Improving Food Protection Through EHS-Net Research


Principal Investigator: ERNEST MAURICE JULIAN
Abstract: DESCRIPTION (provided by applicant): Project Summary/Abstract The Rhode Island Department of Health (HEALTH), as part of the Environmental Health Specialist Network (EHS-Net) Grant, will conduct research as to root causes and how to most effectively reduce foodborne illnesses, disabilities and death. Reducing miscarriages and deaths due to Listeriosis associated with consuming luncheon meats sliced at retail is a priority for Year One research. Environmental swabs and inspections will be used to evaluate design and construction problems associated with slicers that may be contributing to Listeriosis and Salmonellosis. Findings will be used to inform NSF International in the revision of international design standards for slicers. Research may also result in the recall of unsafe slicers that pose a serious food safety hazard. Subsequent research will focus on root causes for the transmission of Salmonellosis, Norovirus, and other EHS-Net identified priority illnesses. Barriers and facilitators to eliminating foodborne illness risk factors will be identified. Best practices to eliminate foodborne illness risk factors will be identified along with how best to improve the effectiveness of inspections to protect public health. HEALTH seeks to work with EHS-Net to collaborate in identifying the most effective means for reducing foodborne illnesses and deaths. Participating in this statewide effort will be three segments of the HEALTH: the Office of Food Protection, the Office of Communicable Diseases, and the RI Department of Health Laboratories, as well as the Rhode Island Food Safety Task Force, the University of Rhode Island and Johnson and Wales University. HEALTH will collaborate with EHS-Net in the analysis of data and findings from all EHS-Net research projects, and in the development and dissemination of scientific publications and health advocacy initiatives for the environmental public health community through scientific journals, presentations at professional meetings, and other effective means. PUBLIC HEALTH RELEVANCE: Project Narrative As part of this EHS-Net grant, the Rhode Island Department of Health (HEALTH) will determine why Listeriosis is associated with consuming luncheon meat sliced at retail in order to prevent miscarriages, and deaths among the elderly and other high-risk groups. Strategies to reduce Listeriosis, Salmonellosis, Norovirus and other EHS-Net targeted illnesses will also be developed and disseminated through scientific journals, presentation at national conferences and other effective means.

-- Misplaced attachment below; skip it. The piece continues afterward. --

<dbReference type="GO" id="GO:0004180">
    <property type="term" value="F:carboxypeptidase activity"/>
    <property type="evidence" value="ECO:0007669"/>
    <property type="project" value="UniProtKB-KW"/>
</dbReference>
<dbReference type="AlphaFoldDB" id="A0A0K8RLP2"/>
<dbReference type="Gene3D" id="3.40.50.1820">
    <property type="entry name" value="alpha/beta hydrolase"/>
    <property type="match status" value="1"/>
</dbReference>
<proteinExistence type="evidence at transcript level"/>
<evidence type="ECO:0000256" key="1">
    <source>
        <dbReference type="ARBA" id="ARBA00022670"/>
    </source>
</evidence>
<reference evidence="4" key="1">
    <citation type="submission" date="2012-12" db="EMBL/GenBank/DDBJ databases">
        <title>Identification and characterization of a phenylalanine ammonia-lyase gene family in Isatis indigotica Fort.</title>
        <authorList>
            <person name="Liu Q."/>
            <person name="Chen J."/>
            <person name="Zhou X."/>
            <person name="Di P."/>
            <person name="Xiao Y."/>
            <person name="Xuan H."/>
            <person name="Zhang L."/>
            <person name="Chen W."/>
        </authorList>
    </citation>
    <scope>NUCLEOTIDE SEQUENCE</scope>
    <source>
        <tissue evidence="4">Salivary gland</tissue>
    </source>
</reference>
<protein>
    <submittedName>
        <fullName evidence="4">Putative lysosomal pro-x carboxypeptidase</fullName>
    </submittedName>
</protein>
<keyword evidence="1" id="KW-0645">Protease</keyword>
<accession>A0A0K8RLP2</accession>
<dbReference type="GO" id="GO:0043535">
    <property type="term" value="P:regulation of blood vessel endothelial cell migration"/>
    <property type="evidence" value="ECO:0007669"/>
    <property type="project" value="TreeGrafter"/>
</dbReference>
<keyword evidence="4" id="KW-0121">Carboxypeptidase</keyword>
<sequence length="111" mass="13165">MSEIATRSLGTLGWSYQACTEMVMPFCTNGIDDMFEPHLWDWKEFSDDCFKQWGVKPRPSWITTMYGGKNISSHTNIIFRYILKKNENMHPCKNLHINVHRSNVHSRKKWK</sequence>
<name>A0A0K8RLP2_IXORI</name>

Funding Period: 2010-07-01 - 2015-06-30
more information: NIH RePORT